"I always look at myself as more of a defensive player, but from freshman year on, I worked on my offensive skills a lot," Moss says. "It's been a challenge but I've grown a lot."

On the key to her offensive success, she says, "I sort of trained myself to capitalize on my chances and to go forward. I tried to take advantage while in the offensive mentality and my teammates gave me good opportunities to capitalize on."

Defensive players normally don't receive the headlines offensive players do but that doesn't faze Moss.

"I always liked defense since I was young and I don't mind not getting the glory," she says. "It's a team effort and as long as we win, that's all the glory that we need."

Leadership is a strength of hers as well. Moss proved she was a leader by serving as captain and helped guide Staples to its best season in 15 years. For the most part, she leads by example through her work ethic off the field and on the field, she leads both by example and verbally.

"It was such an honor because there were so many good players in our class who weren't captain, Nikki Brill and Julie Strickland, before she got hurt, were big parts of the team," Moss says. "Also, I played in the middle of the field, which forces me to lead the team because I'm in the middle of the action."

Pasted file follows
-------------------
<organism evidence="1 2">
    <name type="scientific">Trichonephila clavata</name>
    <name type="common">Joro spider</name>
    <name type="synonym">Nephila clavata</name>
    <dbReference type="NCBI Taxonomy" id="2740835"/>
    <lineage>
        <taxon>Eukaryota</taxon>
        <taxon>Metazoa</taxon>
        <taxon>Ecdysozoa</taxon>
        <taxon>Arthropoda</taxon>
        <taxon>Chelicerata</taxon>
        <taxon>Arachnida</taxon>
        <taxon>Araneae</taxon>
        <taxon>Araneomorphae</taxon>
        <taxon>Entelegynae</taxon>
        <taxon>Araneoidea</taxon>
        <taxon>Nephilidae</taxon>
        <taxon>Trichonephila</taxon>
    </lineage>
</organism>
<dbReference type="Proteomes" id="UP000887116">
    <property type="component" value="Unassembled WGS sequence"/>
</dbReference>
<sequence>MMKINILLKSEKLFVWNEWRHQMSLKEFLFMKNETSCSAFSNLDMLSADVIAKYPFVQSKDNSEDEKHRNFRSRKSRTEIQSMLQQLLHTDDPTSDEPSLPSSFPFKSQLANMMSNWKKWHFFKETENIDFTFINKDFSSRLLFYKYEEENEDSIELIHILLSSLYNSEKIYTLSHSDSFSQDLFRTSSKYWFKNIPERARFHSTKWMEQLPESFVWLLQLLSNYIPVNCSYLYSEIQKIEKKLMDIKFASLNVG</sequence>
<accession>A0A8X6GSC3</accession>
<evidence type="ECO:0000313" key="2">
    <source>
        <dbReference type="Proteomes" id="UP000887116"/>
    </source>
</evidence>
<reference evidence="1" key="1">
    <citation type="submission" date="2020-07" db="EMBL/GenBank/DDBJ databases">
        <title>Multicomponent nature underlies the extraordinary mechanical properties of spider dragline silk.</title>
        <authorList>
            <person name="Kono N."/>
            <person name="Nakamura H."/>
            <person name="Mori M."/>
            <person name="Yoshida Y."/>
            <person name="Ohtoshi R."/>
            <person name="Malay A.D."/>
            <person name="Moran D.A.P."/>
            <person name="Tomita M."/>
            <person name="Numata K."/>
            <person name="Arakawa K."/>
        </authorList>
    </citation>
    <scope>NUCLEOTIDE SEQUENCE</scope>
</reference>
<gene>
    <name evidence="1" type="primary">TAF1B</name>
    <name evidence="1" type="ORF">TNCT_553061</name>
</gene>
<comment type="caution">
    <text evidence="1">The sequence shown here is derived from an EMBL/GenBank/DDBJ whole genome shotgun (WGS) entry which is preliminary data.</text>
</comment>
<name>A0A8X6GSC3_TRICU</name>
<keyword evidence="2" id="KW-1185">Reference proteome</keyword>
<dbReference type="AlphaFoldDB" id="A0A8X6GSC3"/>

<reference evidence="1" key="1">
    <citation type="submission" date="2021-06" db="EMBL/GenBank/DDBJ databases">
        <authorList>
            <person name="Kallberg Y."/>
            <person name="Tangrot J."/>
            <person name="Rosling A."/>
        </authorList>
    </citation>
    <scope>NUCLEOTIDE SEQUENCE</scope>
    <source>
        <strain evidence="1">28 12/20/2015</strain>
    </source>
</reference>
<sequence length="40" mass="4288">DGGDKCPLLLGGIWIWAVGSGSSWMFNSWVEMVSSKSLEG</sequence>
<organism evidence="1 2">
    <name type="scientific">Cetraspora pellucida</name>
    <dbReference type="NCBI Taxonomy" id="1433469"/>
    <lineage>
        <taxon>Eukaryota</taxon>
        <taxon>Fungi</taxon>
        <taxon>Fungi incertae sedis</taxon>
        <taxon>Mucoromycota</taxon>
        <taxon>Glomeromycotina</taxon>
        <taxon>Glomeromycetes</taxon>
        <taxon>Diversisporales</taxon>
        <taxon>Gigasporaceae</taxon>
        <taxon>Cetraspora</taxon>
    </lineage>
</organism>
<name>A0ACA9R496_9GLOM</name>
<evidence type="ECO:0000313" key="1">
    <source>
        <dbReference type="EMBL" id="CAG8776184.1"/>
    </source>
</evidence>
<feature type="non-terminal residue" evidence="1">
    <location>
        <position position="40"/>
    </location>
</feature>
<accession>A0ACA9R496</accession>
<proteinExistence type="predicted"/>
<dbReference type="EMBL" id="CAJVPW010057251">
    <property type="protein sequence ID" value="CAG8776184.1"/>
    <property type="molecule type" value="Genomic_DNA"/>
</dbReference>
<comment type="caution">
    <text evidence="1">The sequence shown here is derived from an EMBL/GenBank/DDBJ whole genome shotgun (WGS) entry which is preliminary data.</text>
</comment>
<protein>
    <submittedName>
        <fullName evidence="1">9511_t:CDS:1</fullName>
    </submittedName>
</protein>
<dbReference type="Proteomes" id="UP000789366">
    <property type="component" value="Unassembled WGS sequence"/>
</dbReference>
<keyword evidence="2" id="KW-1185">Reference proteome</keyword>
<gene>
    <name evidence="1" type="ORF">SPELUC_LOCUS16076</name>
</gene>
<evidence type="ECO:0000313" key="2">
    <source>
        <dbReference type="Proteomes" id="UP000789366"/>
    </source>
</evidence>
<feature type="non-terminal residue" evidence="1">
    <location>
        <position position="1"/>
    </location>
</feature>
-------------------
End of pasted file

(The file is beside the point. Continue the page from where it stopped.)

Ross says, "Shannon is a vocal player on and off the field and would lead by example. Her teammates looked up to her and would go to her for the push they needed."

Academically, she takes AP literature and AP U.S. History. Art class is her favorite subject.

"Even though soccer takes up a lot of time, I still find time to do my work," Moss said. "You have to find time for everything."

Although she made her presence felt and many people felt she deserved at least All-FCIAC Honorable Mention, she received no postseason honors. Moss remains undaunted by this slight.

"I'm more about team accomplishments instead of individual accomplishments and it doesn't bother me," Moss says.

She's currently playing indoor soccer for Beachside and will play for Beachside's outdoor team this spring. Although the FCIAC overlooked her, colleges recognize she could help their teams and will be trying out for Rollins College in Florida and Emerson College in Boston. If she attends Rollins, she will see her brother Grant frequently, who is a freshman and plays baseball there.

Wherever she goes, she hopes to major in studio art or English. Whether she goes to Rollins, Emerson or another school, Moss knows she needs to raise her level of play because the competition will be tougher. She's determined to make it.

"I just have to keep doing what I'm doing and develop my skills," Moss says. "I developed a lot in high school and I know college soccer is a lot more intense, so I have to stay with the workout and see how it goes."

Ross is confident Moss will make it.

"Watching Shannon grow just in this one year definitely shows me that will be ready to play at the collegiate level," Ross says. "She will have to make quick decisions and step up her pace of play but she proved her ability to do so, especially towards the end of the season. I think she will be a great asset where ever she ends up."